Ceramic Dog is essentially a power trio, but though their playing sometimes suggests an inclination to join Slobber Pup in the music’s deep end, they mostly stick to the comparative shallows, having po-mo fun.
The trio is led by guitarist Marc Ribot, who’s best known from association with Tom Waits, John Zorn and Elvis Costello but has an impressive back catalogue of his own. This includes solo albums and others by groups dedicated to Albert Ayler (Spiritual Unity), Latin music (Los Cubanos Postizos) and NYC art-punk (Shrek). Ceramic Dog takes its lead from the latter.
Your Turn is an album drawn from a native New Yorker’s blues-based, post-no-wave punker songbook, with nods tipped to Tin Pan Alley and Nu Yorican Latin music. It’s Ribot at his most bloody minded and, conversely, his most playful and commercially biddable.
The first Ceramic Dog album, Party Intellectuals came out in 2008, and I’d already seen them play live by then, so it’s a mature outfit. When they play such schizophrenic music, perhaps that’s more than usually important. They are by turns intense, relaxed, and knowingly goofy.
Ribot’s partners are bassist Shahzad Ismaily and drummer Ches Smith. Guests include, on one track only, Ribot’s confrere Arto Lindsay on second guitar, albeit Lindsay’s influence on the low-rent Cole Porter spoof “The Kid Is Back” is felt more in Ribot’s vocal phrasing and the tune’s Tropicália twist than in his barbed guitar.
“Masters of the Internet” features a Material-style elision of urban and Moroccan beats pierced by the split-reed piping of Don Willis’ Zurna and oboe. A handful of tracks are embellished with samples, and contributions from multi-instrumentalist Eszter Balint include melodica on the eccentric “Mr. Pants Goes to Hollywood”, a Tom Waitsian pots-n-pans shuffle; and violin on an Eastern-tinged bruiser, “Special Snowflake”.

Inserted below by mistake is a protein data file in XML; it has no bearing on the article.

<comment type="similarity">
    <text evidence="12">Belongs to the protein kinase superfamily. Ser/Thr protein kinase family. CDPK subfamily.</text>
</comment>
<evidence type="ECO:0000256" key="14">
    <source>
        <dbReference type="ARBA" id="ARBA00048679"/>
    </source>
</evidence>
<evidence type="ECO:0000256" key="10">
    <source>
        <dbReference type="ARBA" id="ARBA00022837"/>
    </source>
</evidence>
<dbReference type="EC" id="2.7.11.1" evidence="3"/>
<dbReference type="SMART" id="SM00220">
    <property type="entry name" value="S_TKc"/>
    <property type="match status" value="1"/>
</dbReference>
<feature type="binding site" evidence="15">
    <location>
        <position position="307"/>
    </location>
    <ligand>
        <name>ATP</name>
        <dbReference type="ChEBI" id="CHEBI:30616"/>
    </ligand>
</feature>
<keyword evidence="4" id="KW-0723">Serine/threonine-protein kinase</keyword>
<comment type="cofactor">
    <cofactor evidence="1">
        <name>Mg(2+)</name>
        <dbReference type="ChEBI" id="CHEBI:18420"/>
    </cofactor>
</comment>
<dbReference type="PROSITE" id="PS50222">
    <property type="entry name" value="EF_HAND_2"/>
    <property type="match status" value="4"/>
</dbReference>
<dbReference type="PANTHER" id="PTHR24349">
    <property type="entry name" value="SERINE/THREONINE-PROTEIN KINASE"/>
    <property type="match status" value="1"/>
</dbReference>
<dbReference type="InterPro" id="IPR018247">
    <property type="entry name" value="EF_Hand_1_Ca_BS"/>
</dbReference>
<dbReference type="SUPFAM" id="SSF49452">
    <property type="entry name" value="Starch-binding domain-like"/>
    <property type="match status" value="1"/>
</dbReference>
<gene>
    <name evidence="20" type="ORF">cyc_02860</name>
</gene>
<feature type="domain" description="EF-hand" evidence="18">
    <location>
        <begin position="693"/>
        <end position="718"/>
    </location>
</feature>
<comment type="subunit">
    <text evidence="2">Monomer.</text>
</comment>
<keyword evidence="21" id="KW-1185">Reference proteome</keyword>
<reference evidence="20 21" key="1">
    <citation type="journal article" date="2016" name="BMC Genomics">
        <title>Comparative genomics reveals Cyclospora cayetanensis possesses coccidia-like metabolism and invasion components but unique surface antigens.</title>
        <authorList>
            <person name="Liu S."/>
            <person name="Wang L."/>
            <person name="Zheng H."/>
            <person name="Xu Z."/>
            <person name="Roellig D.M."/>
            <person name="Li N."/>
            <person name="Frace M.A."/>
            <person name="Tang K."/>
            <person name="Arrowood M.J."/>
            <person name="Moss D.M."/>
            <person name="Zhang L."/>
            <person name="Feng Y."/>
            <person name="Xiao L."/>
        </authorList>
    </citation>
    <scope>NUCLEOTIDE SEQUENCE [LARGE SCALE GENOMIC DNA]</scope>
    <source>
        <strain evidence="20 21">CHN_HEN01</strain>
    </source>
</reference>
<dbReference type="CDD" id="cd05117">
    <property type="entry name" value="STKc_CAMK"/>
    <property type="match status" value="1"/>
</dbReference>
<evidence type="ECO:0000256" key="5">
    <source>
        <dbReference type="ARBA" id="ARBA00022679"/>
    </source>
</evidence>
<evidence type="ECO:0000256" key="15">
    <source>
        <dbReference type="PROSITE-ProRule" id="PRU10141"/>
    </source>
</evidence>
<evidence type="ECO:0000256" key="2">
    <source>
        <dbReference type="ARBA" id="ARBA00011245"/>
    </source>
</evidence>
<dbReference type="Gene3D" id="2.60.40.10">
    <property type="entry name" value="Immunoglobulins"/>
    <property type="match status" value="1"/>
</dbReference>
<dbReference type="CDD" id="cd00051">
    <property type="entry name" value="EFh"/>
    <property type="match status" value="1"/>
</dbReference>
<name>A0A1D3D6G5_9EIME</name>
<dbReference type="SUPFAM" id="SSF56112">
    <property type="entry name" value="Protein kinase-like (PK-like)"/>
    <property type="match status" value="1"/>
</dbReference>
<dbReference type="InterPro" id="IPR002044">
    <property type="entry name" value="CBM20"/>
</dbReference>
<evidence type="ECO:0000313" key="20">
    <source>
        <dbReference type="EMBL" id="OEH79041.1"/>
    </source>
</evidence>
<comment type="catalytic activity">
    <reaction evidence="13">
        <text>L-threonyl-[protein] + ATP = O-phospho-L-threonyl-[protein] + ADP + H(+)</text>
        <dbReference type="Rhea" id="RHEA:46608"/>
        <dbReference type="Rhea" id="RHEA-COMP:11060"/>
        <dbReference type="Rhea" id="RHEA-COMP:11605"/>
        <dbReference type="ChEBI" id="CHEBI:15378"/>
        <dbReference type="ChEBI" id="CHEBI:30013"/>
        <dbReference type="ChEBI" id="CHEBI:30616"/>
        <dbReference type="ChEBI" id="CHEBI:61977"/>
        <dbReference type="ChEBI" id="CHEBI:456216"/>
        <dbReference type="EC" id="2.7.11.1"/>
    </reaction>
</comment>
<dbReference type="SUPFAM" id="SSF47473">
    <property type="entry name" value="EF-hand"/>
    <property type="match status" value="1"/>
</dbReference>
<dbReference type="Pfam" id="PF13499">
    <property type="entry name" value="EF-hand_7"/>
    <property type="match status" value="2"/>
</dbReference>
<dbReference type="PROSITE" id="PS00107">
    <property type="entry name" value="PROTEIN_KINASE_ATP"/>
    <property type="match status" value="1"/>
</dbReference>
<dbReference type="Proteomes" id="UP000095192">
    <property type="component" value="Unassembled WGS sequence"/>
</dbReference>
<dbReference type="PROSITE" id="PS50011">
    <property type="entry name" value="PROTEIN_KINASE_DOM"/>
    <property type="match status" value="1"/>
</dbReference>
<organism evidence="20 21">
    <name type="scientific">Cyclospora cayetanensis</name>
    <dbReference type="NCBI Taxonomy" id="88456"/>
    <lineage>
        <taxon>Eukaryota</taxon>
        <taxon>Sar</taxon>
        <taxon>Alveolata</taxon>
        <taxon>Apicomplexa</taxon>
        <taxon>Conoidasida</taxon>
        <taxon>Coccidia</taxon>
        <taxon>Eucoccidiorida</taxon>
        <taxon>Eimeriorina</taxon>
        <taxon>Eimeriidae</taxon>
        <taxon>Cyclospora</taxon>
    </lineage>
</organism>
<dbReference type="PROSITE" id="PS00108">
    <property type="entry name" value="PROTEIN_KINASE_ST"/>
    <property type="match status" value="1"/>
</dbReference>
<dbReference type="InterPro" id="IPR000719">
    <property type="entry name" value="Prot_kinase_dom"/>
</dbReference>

Ribot doesn’t play only guitar. He plays E♭ horn on four tracks, and adds trumpet to two of those. He also plays melodica, as well as bass, on a 00:57 march-cum-sound-collage titled “Avanti Popolo”, which segues into “Ain’t Gonna Let Us Turn Them Around”, a dry skiffle set to a jaunty Jamaican rhythm.
It’s only in reviewing this album track-by-track that I really get a handle on how whimsical it is; an impression generally muscled aside by its more bullishly macho tracks. Of these: album opener “Lies My Body Told Me” is a doozy, a louche, bluesy lope; its follow-up, “Your Turn” a brisk, streamlined rocker with Ribot double-tracking solos; “Ritual Slaughter” is a kicker, another vehicle for Ribot to burn, with just a slight nod to Albert Ayler in its melody; and “Prayer” is the album’s most angry and abrasive track, with raw switchback dynamics, and some terrifically abrasive guitar clipped in and out of distortion effects.
Ribot also fret-flays a solo on the anthemic “Bread and Roses”, a song that retools a poem originally penned in 1911 as a paean to solidarity and taken up by the 70s Labor movement. Its militant intent sits uneasily amid other lyrics about “just trying to make some girl” (“Lies My Body Told Me”), download culture (“Masters of the Internet”) and nothing much in particular (“We Are the Professionals”).
The latter is a horn-bolstered goof on the Beastie Boys’ white punker rap. And why not; ditto “Take 5”, a rumpus room rewrite of Dave Brubeck’s “Take Five”.
Your Turn is likely to confound any expectations you might have of it, but its idiosyncrasies make for a powerful and disarming album.